Pianist Claude Bessmann presents a program of Ravel's solo piano works on this recording. For those who know these pieces well, her performances are a little unusual. She was a student of Vlado Perlemuter, who himself was a student of Ravel, which makes her artistic choices curiouser. Her touch is perfect for the music, light and soft, very legato, making the music very cushiony, and it is consistent throughout the program, which is part of what makes her interpretations unique. Regardless of whether it's the "Rigaudon" of Le tombeau de Couperin or the Pavane pour une infante défunte, there's a dreamy sense to it. In Bessmann's sparse notes, she talks about the sensuousness of Ravel's harmonies and rhythms, and her performance bears out her thoughts. There is a languidness in her approach, so it seems as if she is almost savoring Ravel's music. That works for the music, much of the time, especially for movements and pieces such as the Pavane, but not always. In the seventh Valses nobles et sentimentales and in the Tombeau's Toccata, there's energy in her playing, but it's less angular and less ecstatic than most other interpretations. Then there are moments such as in the Prelude and the "Forlane" where her phrasing and rhythms just seem odd. This isn't the recording to choose for newcomers to Ravel, but it may interest those who take note of teacher-to-student legacies.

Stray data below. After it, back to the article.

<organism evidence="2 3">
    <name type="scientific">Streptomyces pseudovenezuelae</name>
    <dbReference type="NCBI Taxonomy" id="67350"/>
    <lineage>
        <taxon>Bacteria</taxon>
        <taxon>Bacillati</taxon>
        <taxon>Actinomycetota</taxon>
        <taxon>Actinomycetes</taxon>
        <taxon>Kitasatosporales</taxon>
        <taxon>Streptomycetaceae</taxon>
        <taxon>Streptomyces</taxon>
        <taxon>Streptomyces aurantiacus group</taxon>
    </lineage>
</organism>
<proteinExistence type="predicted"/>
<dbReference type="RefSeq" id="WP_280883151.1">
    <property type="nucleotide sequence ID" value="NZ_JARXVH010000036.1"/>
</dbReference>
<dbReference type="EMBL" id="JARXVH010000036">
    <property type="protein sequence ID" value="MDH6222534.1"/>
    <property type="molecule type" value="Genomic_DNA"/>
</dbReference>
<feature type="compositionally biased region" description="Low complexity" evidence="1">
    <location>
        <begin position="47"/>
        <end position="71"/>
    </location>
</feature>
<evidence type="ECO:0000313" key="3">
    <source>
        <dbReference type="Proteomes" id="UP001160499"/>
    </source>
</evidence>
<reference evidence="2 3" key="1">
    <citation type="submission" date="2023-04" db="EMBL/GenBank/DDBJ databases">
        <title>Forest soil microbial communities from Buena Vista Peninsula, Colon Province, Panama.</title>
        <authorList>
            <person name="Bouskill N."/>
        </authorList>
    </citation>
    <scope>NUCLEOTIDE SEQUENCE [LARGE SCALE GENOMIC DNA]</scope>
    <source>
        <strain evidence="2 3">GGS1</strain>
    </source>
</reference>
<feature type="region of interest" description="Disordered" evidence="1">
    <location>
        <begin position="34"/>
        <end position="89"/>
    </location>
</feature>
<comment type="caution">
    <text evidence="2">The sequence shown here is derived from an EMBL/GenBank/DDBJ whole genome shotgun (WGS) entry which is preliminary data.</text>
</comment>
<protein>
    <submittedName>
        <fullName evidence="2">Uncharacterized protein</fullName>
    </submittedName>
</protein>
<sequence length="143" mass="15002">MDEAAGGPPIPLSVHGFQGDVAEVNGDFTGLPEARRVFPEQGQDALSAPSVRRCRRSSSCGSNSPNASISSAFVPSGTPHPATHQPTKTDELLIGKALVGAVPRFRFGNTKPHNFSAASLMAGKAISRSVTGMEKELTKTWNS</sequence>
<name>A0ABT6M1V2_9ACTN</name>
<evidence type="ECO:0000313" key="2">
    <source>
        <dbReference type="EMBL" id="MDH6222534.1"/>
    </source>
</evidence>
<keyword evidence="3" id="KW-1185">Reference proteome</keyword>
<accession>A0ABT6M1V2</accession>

AllMusic Review by Patsy Morita
|Valses nobles et sentimentales|
|Le Tombeau de Couperin|